Hundreds of mobile phones are stolen or snatched daily in the capital, Delhi, leaving victims with no recourse but to file a complaint with the police. Law enforcement agencies typically attempt to trace stolen mobile phones using their unique IMEI numbers, and once recovered, these devices are returned to their rightful owners. However, the Delhi Police have recently uncovered a startling revelation concerning stolen mobile phones. Investigations have unveiled that these stolen phones from the capital are finding their way to Bangladesh, and this illicit trade route often involves the state of West Bengal.
Inspector Vishnu Dutt and Head Constable Mohit from the Anti Narcotics Cell stationed in South East Delhi made this sensational discovery. Ordinarily, to track a stolen mobile phone, its IMEI number is placed under surveillance. Law enforcement patiently waits for a SIM card to be activated in the stolen device, enabling them to pinpoint its location. However, red flags were raised when the police encountered difficulties in tracing these phones.
Inspector Vishnu Dutt and Head Constable Mohit of the Anti Narcotics Cell in South East Delhi conducted an in-depth investigation into this perplexing situation. They apprehended two individuals, Akhil Ahmed and Nawab Sharif, who were carrying suspicious bags. Upon searching the bags, they uncovered a staggering 112 mobile phones, many of which were high-end devices. Subsequent interrogation revealed that all these phones had been either stolen or snatched from people in Delhi-NCR.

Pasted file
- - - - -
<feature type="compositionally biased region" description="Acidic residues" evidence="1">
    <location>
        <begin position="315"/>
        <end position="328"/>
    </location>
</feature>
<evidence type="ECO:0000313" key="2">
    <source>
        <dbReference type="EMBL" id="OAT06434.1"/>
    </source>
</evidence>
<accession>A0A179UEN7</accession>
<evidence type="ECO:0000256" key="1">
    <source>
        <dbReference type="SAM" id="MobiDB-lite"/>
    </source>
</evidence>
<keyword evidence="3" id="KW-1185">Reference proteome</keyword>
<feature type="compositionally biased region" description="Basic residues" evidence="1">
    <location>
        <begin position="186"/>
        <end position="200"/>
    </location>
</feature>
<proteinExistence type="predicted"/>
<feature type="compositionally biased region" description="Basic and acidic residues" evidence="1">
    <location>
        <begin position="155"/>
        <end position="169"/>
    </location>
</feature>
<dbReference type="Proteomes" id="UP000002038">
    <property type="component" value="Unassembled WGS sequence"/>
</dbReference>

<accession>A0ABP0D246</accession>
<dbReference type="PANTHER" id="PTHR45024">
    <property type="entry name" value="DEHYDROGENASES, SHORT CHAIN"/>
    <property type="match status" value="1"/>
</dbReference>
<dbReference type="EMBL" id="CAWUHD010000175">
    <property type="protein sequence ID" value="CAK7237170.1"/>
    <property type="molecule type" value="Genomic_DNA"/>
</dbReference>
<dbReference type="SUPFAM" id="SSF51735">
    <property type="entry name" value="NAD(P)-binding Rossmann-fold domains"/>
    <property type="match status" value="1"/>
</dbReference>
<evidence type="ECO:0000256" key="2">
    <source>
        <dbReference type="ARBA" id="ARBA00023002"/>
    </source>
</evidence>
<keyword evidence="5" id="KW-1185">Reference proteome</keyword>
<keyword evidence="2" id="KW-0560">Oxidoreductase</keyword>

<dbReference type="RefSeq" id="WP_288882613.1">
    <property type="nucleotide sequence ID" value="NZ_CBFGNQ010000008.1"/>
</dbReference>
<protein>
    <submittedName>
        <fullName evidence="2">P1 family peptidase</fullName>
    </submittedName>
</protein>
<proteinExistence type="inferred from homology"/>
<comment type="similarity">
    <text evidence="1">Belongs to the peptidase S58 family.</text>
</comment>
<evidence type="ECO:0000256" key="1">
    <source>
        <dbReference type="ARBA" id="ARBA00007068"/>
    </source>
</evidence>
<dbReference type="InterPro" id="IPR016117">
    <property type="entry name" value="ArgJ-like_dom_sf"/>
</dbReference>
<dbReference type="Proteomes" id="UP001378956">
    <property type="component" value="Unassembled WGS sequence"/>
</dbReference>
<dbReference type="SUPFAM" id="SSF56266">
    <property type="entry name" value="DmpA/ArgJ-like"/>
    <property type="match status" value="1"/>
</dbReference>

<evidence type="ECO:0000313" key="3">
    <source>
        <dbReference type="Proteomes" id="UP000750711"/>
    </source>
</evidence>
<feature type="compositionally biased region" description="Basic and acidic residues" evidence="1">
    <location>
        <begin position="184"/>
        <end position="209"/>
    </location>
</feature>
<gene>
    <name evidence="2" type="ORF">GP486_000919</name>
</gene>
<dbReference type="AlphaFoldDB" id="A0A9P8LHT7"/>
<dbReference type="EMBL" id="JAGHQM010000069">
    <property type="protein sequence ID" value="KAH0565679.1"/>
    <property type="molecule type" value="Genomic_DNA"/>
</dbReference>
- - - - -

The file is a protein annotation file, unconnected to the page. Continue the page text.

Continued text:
Further police investigation unveiled that these stolen mobile phones were being dispatched to neighbouring Bangladesh via the Bluedart courier service through West Bengal. To date, 160 parcels have been sent to Bangladesh, each containing 14 phones. The perpetrators have successfully shipped 2,240 mobile phones worth an estimated Rs 5 crore to the neighbouring country.
Police discovered that Akhil Ahmed operated a mobile phone repair shop, where, along with his partner, he purchased stolen and snatched mobile phones before sending them to Bangladesh. Authorities believe that this syndicate operates at an international level. Following the apprehension of one of the associates, Sabir Sardar, in West Bengal, the police are actively searching for individuals who supplied stolen mobile phones to these criminals for their illicit activities.